Dick Johnson in DICK JOHNSON IS DEAD. Courtesy of Netflix.

10. DICK JOHNSON IS DEAD: Filmmaker Kirsten Johnson’s documentary chronicling her father’s lapsing memory will hit hard with those who’ve dealt with a parent with dementia/ Alzheimer’s. A celebration of life and death that’s heart-filled and heartbreaking, joyful and sad, grounded and fantastical. It’s a loving tribute to a lovely man.

Chien-Ho Wu in A SUN. Courtesy of Netflix.

9. A SUN: A criminally-underseen, under-publicized feature about familial strife that holds a staggering amount of haunting magnitude. It’s one of the year’s true discoveries – one that’s been under our noses on Netflix for the majority of the year. Brilliantly acted and captured, this is a must-see.

Frances McDormand in NOMADLAND. Photo Courtesy of Searchlight Pictures. © 2020 20th Century Studios All Rights Reserved

8. NOMADLAND: Director Chloé Zhao’s adaptation of Jessica Bruder’s novel tells a compelling story, filling it with understated vistas and compassionate characters, capturing the brave spirit of wanderlust with empathy and poetic grace. Joshua James Richards’ cinematography is sublime.

Nicole Beharie in MISS JUNETEENTH. Courtesy of Vertical Entertainment.

7. MISS JUNETEENTH: Nicole Beharie’s stellar performance in Channing Godfrey Peoples’ wonderful directorial debut is an all-timer. This story about a single mother trying to do the best she can for herself and her teenage daughter is truly special.

Daniel Garcia in I’M NO LONGER HERE. Courtesy of Netflix.

6. I’M NO LONGER HERE: Fernando Frias’ gorgeously lensed, impeccably constructed film centers on a young man who flees his hometown in Monterrey, Mexico to escape a cartel’s wrath, only to find himself unhappy in New York City. It’s heartrending to see Ulises’ travails as he soldiers on with his journey. Mixing cultural specificity with complexities and graceful nuance goes a long way to authentically earn its audience’s empathy. It eschews all melodrama, rooting itself in truth. The final shot has a lasting sense of poignancy.

Elisabeth Moss in THE INVISIBLE MAN. Courtesy of Universal Pictures.

5. THE INVISIBLE MAN (2020): There’s one scene in particular that – hyperbole aside – left me gasping for air. Elisabeth Moss’ performance is incredible in Leigh Whannell’s modernized remake of the Universal “monster movie,” where the monster manifests as gaslighting, abuse and manipulation. This is a masterclass on the use of practical effects and negative space. Benjamin Wallfish’s sonically gripping score is one of the highlights of the year.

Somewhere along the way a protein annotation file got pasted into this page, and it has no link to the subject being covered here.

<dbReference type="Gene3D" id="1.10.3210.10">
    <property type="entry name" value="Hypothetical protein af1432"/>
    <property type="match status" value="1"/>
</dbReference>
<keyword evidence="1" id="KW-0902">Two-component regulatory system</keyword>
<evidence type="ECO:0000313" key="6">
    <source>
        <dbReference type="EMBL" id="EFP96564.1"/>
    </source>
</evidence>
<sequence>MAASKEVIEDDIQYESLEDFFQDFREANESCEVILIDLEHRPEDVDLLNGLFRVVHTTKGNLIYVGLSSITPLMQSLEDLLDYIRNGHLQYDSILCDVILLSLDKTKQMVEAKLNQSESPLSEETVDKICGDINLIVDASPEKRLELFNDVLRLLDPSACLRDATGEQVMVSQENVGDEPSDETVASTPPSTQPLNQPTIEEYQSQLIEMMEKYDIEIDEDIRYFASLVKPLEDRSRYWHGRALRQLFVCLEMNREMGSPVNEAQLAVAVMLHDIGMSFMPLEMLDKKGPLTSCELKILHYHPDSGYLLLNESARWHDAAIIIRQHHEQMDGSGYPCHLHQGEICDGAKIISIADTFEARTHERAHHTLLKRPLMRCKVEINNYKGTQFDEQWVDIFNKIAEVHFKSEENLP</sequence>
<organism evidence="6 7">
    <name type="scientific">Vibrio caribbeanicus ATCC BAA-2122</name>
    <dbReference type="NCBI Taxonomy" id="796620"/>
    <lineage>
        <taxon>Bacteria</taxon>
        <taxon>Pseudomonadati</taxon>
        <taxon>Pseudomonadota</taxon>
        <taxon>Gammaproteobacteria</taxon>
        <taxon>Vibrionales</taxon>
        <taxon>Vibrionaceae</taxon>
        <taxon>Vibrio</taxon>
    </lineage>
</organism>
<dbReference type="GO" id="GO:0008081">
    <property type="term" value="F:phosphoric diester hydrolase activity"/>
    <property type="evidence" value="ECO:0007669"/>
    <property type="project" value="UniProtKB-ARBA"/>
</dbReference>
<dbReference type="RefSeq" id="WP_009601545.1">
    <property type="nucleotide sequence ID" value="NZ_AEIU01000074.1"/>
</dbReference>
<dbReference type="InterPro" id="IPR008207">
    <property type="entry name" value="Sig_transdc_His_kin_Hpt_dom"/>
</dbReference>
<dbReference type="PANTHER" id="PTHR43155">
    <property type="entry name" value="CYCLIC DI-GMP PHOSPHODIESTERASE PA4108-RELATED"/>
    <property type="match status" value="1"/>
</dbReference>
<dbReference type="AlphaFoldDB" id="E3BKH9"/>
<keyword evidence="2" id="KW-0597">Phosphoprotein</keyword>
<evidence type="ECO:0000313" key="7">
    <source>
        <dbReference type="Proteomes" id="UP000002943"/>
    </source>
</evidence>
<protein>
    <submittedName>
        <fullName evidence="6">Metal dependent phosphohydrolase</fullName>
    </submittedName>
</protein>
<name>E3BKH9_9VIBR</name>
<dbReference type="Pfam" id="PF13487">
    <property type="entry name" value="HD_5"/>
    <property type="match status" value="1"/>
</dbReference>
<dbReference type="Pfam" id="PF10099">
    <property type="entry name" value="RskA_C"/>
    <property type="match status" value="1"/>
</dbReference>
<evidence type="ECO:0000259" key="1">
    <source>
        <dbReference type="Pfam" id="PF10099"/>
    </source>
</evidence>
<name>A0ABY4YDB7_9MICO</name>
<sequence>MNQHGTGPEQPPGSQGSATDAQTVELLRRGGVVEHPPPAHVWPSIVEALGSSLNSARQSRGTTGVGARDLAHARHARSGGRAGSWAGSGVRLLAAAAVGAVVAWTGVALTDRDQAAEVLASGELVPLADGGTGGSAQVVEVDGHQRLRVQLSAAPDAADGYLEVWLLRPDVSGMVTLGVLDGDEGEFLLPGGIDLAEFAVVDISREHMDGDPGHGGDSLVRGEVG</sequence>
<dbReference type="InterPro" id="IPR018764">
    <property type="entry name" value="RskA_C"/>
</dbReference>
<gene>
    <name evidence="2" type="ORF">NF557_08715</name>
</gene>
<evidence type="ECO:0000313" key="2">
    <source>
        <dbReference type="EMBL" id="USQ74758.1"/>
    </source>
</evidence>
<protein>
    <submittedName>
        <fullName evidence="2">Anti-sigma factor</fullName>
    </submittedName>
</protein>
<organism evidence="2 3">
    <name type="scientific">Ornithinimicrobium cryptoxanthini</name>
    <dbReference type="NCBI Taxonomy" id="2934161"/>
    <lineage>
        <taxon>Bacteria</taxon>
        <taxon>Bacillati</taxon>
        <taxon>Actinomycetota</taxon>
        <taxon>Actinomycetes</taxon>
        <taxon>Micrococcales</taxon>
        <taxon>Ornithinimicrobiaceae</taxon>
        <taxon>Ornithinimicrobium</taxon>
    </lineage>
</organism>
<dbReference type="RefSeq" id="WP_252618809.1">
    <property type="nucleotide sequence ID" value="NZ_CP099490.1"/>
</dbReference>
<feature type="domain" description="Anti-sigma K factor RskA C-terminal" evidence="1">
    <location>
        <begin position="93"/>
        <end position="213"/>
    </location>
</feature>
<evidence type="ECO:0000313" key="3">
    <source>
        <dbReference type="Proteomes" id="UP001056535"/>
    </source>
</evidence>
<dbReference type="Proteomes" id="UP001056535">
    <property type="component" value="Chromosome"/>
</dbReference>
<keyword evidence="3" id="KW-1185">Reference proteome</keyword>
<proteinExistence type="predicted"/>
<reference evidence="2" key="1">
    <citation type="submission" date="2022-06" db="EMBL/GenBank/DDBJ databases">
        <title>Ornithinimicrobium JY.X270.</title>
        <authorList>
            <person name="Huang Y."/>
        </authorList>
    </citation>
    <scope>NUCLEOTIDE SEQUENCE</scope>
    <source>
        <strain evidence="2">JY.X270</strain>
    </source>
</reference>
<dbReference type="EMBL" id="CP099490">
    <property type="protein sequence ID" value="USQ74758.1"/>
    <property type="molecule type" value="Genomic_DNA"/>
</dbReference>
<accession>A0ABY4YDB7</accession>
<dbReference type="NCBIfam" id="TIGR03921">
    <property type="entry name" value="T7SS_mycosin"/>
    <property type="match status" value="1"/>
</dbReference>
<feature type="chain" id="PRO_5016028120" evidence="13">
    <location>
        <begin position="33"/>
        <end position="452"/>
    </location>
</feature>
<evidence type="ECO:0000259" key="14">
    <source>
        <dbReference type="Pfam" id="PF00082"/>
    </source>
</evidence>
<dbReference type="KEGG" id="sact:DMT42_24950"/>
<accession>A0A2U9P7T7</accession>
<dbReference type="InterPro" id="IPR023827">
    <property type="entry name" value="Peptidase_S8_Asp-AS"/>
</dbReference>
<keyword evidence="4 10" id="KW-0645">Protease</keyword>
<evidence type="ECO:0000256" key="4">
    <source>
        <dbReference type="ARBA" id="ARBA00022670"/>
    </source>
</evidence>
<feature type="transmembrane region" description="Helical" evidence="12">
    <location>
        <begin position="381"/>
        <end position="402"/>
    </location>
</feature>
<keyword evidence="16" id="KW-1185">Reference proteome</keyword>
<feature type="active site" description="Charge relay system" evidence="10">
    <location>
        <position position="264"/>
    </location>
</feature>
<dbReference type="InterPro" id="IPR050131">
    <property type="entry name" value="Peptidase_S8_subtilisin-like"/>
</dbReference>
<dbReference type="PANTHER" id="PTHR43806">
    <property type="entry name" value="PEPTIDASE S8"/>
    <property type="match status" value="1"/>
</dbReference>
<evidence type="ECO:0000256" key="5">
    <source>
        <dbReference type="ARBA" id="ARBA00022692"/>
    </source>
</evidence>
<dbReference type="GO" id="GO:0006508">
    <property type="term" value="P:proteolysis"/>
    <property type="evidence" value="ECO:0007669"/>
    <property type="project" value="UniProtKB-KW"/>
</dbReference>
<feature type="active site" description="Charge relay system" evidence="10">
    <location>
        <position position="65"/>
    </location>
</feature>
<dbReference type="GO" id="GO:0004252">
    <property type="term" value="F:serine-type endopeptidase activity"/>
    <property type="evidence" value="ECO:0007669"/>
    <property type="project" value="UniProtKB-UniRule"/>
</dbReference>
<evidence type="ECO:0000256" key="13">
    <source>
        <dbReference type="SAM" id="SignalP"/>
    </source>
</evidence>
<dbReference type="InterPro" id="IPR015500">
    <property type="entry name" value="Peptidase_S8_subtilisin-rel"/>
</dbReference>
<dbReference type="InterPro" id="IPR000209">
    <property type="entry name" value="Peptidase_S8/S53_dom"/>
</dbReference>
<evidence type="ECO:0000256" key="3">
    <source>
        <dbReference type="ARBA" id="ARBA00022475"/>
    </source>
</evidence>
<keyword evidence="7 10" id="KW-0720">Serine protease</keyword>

Marin Ireland in THE DARK AND THE WICKED.

4. THE DARK AND THE WICKED: Filmmaker Bryan Bertino made one of the scariest films of all time (THE STRANGERS), and returned to show off his prowess at perfectly crafting taut, unrelenting and unnerving horror. He’s got an incredible efficiency with words and a grasp on creating mounting physical and psychological stakes. This visceral, gripping character-driven piece centers on two siblings who arrive home to help their harried mother take care of their dying dad, only to find a far more nefarious presence spooking up the joint. Simply put, this one is unshakable.

Julia Garner in THE ASSISTANT. Courtesy of Bleecker Street.

3. THE ASSISTANT: Writer-director Kitty Green’s drama is an unconventional horror film where what remains unspoken becomes the insidious disease that spreads. It’s blistering, bruising and simply unforgettable. It’s a claustrophobic chamber piece propelled by Julia Garner’s finely-tuned performance, playing a thankless assistant to a maniacal Harvey Weinstein-inspired boss. Absolutely impeccable sound design with office white noise filling in the calculated silences. The scraping of a metal tissue box cover across a desk has never sounded more nefarious, speaking volumes where dialogue does not.

David Byrne in DAVID BYRNE’S AMERICAN UTOPIA. Courtesy of HBO.

2. DAVID BYRNE’S AMERICAN UTOPIA: This one (on HBO/ HBOMax) has been a balm for my weary soul, as I’m sure it has for many of you kind folks, in a year that’s felt upside down. Spike Lee delivers a masterclass in how to film a live stage show, making it feel like we’re in the room. The electricity, spontaneity and sound unite us in chorus and dance. It’s an absolutely powerful blessing.  

Sidney Flanigan in Never Rarely Sometimes Always. Courtesy of Focus Features.

1. NEVER RARELY SOMETIMES ALWAYS: Writer-director Eliza Hittman exercises a deft touch crafting a deeply affecting drama about a 17-year-old traveling across state lines to get an abortion. Sidney Flanigan and Talia Ryder show us what it’s like to walk through this world as young, very aware women. It’s unflinching in its motivations and potent in its impact.

Honorable mentions: Driveways, Small Axe: Lover’s Rock, Boys State, The Vast of Night, The Father, Minari, Sound of Metal, I’m Your Woman, The Half Of It, Birds of Prey, The Way Back, Jallikattu, Relic, Sylvie’s Love, Swallow, Gretel & Hansel.

About author

Courtney Howard

Courtney Howard is a LAFCA, CCA, OFCS and AWFJ member, as well as a Rotten Tomatometer-approved film critic. Her work has been published on Variety, She Knows and Awards Circuit.